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Fine-scale adaptive divergence and population genetic structure of Aedes aegypti in Metropolitan Manila, Philippines.

BACKGROUND: The adaptive divergence of Aedes aegypti populations to heterogeneous environments can be a driving force behind the recent expansion of their habitat distribution and outbreaks of dengue disease in urbanized areas. In this study, we investigated the population genomics of Ae. aegypti at a regional scale in Metropolitan Manila, Philippines.

METHODS: We used the Pool-Seq double digestion restriction-site association DNA sequencing (ddRAD-Seq) approach to generate a high number of single nucleotide polymorphisms (SNPs), with the aim to determine local adaptation and compare the population structure with 11 microsatellite markers. A total of 217 Ae. aegypti individuals from seven female and seven male populations collected from Metropolitan Manila were used in the assays.

RESULTS: We detected 65,473 SNPs across the populations, of which 76 were non-neutral SNPs. Of these non-neutral SNPs, the multivariate regression test associated 50 with eight landscape variables (e.g. open space, forest, etc.) and 29 with five climate variables (e.g. air temperature, humidity, etc.) (P-value range 0.005-0.045) in female and male populations separately. Male and female populations exhibited contrasting spatial divergence, with males exhibiting greater divergence than females, most likely reflecting the different dispersal abilities of male and female mosquitoes. In the comparative analysis of the same Ae. aegypti individuals, the pairwise FST values of 11 microsatellite markers were lower than those of the neutral SNPs, indicating that the neutral SNPs generated via pool ddRAD-Seq were more sensitive in terms of detecting genetic differences between populations at fine-spatial scales.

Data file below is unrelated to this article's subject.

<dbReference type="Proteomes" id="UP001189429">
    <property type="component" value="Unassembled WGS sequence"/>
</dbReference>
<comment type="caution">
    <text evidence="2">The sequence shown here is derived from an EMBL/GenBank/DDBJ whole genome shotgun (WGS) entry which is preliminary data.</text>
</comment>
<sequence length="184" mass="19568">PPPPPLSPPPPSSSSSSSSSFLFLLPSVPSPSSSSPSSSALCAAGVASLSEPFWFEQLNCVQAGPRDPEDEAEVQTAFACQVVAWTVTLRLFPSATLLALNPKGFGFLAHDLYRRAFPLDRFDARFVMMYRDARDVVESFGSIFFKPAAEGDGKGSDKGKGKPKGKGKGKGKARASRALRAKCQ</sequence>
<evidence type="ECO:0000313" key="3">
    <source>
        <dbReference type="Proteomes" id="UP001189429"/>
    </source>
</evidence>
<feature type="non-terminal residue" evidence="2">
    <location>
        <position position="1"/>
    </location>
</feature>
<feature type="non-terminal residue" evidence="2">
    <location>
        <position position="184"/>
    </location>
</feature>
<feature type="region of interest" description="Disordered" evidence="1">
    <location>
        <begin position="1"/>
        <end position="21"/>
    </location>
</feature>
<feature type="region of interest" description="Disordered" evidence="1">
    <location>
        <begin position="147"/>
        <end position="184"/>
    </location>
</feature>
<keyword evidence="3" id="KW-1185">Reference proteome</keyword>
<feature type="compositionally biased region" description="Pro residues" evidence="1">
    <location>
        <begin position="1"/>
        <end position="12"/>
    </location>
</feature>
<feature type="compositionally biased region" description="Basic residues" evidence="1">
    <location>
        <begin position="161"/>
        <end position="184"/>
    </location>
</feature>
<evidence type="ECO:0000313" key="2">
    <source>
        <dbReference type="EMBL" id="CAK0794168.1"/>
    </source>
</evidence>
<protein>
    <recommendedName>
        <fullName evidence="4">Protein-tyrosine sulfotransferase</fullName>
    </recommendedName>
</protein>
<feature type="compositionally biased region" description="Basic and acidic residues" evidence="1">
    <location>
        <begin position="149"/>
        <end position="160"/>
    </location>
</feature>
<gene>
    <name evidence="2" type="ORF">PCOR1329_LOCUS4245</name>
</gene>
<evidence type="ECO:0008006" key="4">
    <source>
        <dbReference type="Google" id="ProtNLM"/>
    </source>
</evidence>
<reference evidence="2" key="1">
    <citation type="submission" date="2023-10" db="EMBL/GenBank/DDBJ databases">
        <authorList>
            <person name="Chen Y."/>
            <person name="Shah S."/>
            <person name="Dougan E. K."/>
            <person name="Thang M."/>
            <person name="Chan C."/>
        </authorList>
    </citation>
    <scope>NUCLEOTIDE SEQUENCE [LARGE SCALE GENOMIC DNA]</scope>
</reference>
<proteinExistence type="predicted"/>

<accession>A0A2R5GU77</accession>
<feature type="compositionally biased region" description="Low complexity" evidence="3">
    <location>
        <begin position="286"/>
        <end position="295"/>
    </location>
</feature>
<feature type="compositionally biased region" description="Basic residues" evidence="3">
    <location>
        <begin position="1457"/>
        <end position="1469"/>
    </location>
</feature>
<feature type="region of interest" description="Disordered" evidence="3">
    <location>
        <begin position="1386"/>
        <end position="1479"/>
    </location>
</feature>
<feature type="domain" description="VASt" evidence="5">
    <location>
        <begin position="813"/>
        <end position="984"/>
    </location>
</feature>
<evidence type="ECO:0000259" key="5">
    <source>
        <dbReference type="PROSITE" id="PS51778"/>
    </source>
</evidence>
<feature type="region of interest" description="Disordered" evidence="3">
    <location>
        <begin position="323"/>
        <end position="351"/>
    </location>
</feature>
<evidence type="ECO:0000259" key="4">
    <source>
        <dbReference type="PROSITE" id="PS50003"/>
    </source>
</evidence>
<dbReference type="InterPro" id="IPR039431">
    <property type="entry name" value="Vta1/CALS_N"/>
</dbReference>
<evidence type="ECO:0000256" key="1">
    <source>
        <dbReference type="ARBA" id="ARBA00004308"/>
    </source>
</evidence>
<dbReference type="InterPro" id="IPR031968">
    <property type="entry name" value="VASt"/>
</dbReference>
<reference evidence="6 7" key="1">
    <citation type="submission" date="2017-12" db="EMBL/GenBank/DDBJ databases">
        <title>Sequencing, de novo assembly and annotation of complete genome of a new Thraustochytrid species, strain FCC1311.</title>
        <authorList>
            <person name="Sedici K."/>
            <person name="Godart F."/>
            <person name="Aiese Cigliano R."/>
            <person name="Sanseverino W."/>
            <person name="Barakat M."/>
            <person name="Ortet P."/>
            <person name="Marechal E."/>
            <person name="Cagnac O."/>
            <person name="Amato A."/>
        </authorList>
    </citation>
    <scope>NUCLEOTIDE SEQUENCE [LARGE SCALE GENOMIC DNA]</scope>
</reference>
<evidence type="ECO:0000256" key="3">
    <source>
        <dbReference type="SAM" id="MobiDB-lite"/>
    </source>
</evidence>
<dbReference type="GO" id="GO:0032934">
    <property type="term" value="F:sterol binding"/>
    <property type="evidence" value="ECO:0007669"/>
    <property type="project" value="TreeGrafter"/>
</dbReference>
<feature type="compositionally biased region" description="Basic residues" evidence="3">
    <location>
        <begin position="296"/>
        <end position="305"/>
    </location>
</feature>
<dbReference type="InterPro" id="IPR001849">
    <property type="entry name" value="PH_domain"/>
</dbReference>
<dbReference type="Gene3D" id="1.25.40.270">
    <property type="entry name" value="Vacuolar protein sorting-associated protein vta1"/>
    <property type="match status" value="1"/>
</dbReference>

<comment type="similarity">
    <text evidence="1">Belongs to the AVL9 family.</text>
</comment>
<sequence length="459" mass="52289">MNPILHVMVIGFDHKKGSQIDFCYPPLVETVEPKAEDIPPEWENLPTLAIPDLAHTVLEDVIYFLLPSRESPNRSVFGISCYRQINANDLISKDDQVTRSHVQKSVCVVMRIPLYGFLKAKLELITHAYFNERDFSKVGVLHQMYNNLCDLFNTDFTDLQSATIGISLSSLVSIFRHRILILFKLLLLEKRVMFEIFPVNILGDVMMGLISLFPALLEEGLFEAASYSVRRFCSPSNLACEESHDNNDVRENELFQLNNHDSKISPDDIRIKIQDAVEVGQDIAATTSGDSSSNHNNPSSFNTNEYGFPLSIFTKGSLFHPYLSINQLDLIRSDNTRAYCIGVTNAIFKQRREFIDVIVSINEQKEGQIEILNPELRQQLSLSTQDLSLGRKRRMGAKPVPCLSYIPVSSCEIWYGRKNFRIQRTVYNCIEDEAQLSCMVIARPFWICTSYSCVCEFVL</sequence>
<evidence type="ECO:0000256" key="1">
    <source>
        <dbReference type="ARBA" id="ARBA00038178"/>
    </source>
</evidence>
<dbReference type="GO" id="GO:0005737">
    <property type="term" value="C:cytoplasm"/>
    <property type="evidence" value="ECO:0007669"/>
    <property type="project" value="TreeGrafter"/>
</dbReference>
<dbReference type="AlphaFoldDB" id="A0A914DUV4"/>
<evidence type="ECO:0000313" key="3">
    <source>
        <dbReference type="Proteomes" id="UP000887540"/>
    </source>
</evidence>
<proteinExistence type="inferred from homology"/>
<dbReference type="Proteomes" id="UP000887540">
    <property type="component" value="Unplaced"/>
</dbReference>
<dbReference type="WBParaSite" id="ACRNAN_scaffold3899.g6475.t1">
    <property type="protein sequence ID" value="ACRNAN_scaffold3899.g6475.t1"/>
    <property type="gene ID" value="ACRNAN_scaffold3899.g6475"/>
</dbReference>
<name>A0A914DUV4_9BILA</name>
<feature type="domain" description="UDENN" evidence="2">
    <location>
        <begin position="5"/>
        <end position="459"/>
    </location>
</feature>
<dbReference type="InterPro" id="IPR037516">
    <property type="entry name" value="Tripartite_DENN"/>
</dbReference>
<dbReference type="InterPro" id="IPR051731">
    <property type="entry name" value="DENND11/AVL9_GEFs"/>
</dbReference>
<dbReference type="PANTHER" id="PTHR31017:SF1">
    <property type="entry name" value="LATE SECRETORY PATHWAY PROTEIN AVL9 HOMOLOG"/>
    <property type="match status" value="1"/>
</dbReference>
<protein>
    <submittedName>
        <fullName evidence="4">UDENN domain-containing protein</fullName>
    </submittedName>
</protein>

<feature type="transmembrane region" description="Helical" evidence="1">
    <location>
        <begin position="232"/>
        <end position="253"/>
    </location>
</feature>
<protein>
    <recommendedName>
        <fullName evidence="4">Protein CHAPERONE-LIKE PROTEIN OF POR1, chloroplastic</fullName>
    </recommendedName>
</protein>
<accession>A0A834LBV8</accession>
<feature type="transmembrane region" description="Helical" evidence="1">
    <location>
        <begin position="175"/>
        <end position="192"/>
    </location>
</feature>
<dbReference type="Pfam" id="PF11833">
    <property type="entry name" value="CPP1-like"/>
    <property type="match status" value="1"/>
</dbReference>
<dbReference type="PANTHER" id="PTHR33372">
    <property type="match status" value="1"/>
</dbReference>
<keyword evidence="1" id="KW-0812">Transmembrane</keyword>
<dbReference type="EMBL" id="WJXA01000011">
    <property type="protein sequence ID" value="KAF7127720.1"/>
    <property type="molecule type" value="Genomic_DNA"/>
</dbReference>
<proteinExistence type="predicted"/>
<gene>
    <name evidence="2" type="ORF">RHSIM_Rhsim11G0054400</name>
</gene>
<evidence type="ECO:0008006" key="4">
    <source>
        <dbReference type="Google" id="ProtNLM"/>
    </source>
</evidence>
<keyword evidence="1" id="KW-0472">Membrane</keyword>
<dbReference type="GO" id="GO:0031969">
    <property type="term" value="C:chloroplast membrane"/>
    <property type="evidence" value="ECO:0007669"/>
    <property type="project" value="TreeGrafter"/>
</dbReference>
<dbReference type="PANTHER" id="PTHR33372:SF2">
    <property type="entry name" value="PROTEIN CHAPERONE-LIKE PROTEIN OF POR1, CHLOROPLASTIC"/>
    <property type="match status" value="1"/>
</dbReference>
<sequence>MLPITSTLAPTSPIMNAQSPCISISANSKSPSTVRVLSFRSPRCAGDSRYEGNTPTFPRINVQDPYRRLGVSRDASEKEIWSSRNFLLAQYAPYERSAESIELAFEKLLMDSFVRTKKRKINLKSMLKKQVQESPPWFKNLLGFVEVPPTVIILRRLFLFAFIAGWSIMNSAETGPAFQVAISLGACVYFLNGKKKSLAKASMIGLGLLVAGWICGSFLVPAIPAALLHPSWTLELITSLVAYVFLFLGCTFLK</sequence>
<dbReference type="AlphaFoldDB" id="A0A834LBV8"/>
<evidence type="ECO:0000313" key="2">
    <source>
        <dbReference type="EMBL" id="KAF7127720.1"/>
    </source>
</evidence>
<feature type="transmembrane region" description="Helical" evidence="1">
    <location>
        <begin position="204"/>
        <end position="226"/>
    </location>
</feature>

CONCLUSIONS: Overall, our study demonstrates the utility of pool ddRAD-Seq for examining genetic differences in Ae. aegypti populations in areas at fine-spatial scales that could inform vector control programs such as Wolbachia-infected mosquito mass-release programs. This in turn would provide information on mosquito population dispersal patterns and the potential barriers to mosquito movement within and around the release area. In addition, the potential of environmental adaptability observed in Ae. aegypti could help population control efforts.

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